Decades of breath-taking technological evolutions have produced complex structures that have transformed/disrupted the world of work. These innovations have introduced novel employment arrangements, which are increasingly dynamic and somewhat independent; but at the same time present challenges, particularly with respect to the categorization of "virtual" or "technology assisted" relationships. Admittedly, these age-old arrangements had allowed principals avoid certain obligations such as pension contributions, insurance, gratuity, amongst others. It is therefore not surprising that in the wake of modern awakening in different parts of the world, workers, such as ridesharing drivers, have engaged in fierce judicial struggles to be 'properly' classified.
Before now, the traditional work place largely entailed the execution of a paper-based contract, physical presence of the employee, and most importantly, a clear classification and structure of the employment relationship. A worker engaged as an administrative officer, for instance, was aware of the identity of his/her employer, as well as the employer's contractual and/or statutory obligations to him/her. However, decades of breath-taking technological evolutions have produced complex structures that have transformed/disrupted the world of work. The introduction of Artificial Intelligence (AI) has changed the work place structure as we understand it, and introduced novel employment arrangements, which are increasingly dynamic, employer-remote and somewhat independent.
Owing to the rapid development of technology, the modern workforce is becoming increasingly flexible, readily available on digital platforms, with assigned tasks easily executed from anywhere. Today, organizations, through digital platforms, can seamlessly engage workers from a pool of potentials, available to execute different administrative and even technical functions. Usually, these platforms are guided by a seemingly unilateral contract in the form of Terms and Conditions. These Terms and Conditions are, in most cases, accepted by a mere 'click', with little or no regard for the content. More often than none, these Terms and Conditions do not adequately capture the relationship of the parties; this does not, however, affect the binding nature of same, directly or in terms implied by the court.
It suffices to say that these innovations are not without their challenges, particularly with respect to the categorization of "virtual" or "technology assisted" relationships. The absence of a proper classification raises the question as to whether such engagements constitute employment relationships or independent contracts. Admittedly, some of these unclassified arrangements have allowed principals avoid certain obligations such as pension contributions. It is therefore not surprising that, in the face of modern awakening, workers have engaged in fierce judicial struggles to be 'properly' classified. An example is the case of Oladapo Olatunji & Anor (Representing themselves and other Uber and Taxify Drivers in Nigeria in a Class Action) V. Uber Technologies System Nigeria Limited & 2 Ors.1, wherein the Claimants sought, amongst other things, for a declaration that all Uber/Taxify drivers were employees of Uber/Taxify and as such, entitled to certain employee benefits. They contended that they were engaged subject to certain conditions (vehicle standards and maintenance, charges per trip, code of conduct, etc.), and work was periodically assigned for which they were paid 'weekly wages'. While the Court dismissed the case largely as a result of the Claimant's failure to provide sufficient facts and evidence to inform a substantive determination, a hint was made as to the relevance of Section 91(1) of the Labour Act in the determination of the status of an employee/contractor.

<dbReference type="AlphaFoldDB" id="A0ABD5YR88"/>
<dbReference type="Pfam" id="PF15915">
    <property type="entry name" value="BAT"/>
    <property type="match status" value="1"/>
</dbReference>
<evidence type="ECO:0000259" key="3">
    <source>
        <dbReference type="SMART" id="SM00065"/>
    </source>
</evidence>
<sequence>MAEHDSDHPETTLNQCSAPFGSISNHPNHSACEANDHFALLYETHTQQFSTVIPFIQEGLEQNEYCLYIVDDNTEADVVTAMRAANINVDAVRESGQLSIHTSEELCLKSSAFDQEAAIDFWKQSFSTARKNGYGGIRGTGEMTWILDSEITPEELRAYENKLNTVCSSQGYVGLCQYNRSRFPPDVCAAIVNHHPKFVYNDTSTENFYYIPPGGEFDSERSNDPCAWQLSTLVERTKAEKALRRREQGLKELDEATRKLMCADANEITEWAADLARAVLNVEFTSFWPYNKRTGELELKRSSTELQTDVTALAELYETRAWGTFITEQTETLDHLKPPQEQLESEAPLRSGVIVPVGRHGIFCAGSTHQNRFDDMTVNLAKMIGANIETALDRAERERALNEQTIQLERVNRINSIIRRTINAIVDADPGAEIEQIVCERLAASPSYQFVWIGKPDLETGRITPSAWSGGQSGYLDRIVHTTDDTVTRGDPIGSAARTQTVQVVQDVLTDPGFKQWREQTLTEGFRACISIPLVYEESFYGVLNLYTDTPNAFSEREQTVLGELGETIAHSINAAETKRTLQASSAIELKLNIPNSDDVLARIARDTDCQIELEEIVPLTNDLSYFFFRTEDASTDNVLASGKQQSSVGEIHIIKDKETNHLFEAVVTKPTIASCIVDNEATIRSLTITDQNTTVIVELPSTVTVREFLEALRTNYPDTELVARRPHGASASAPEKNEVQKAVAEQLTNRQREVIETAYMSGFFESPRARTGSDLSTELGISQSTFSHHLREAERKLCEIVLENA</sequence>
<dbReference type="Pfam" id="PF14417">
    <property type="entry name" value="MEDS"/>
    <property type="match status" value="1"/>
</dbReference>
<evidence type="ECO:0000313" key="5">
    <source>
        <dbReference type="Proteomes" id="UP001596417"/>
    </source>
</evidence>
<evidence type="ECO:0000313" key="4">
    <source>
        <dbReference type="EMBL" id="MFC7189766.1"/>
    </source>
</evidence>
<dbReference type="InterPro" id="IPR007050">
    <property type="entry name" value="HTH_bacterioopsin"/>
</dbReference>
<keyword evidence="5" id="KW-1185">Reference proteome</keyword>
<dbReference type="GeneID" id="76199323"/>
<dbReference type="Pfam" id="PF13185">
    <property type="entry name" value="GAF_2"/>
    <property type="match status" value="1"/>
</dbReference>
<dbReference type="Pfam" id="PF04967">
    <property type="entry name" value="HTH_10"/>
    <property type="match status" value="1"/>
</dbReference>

The type of relationship created through the Uber App is a typical example of the various modern/outsourced relationships for which many workers now seek clear classification of their employment status. This is relatable to the multiple apps in the market today, through which cleaners, lesson teachers, admin staff, etc. are 'hired'; which of the parties, between the platform provider and the end-user, would be liable for the statutory/contractual obligations arising from the engagement of workers through such digital platforms? Is the contract to personally execute the work between the owner of the digital platform and the worker, or between the worker and the end-user? Interestingly, the UK Employment Appeal Tribunal in UBER B.V v Aslam (albeit merely persuasive) recently held that there was indeed "a contract between Uber and the drivers whereby the drivers personally undertook work for Uber as part of its business of providing transportation services to passengers in the London area"; the UK Court of Appeal held that the contract between Uber and its drivers did not reflect the reality of their relationship.
It is hoped that, once another opportunity presents itself, the National Industrial Court would clearly define the status of the modern employee, especially with respect to the unique arrangements in the face of evolving technology. While we wait for such a clear-cut direction, it is important for parties to ensure guiding documentation is clearly defined, which aptly states the status of each party and the actual nature of the relationship, including risks and liabilities. This is especially because, whilst the court is obligated to respect the sanctity of agreements, it may disregard the written contract and determine the relationship based on the facts if, in its opinion, the written terms do not reflect the reality of the relationship.
1. Discussed in more detail in our December 2018 Newsletter on Labour Law and Emerging Trends.
The content of this article is intended to provide a general guide to the subject matter. Specialist advice should be sought about your specific circumstances.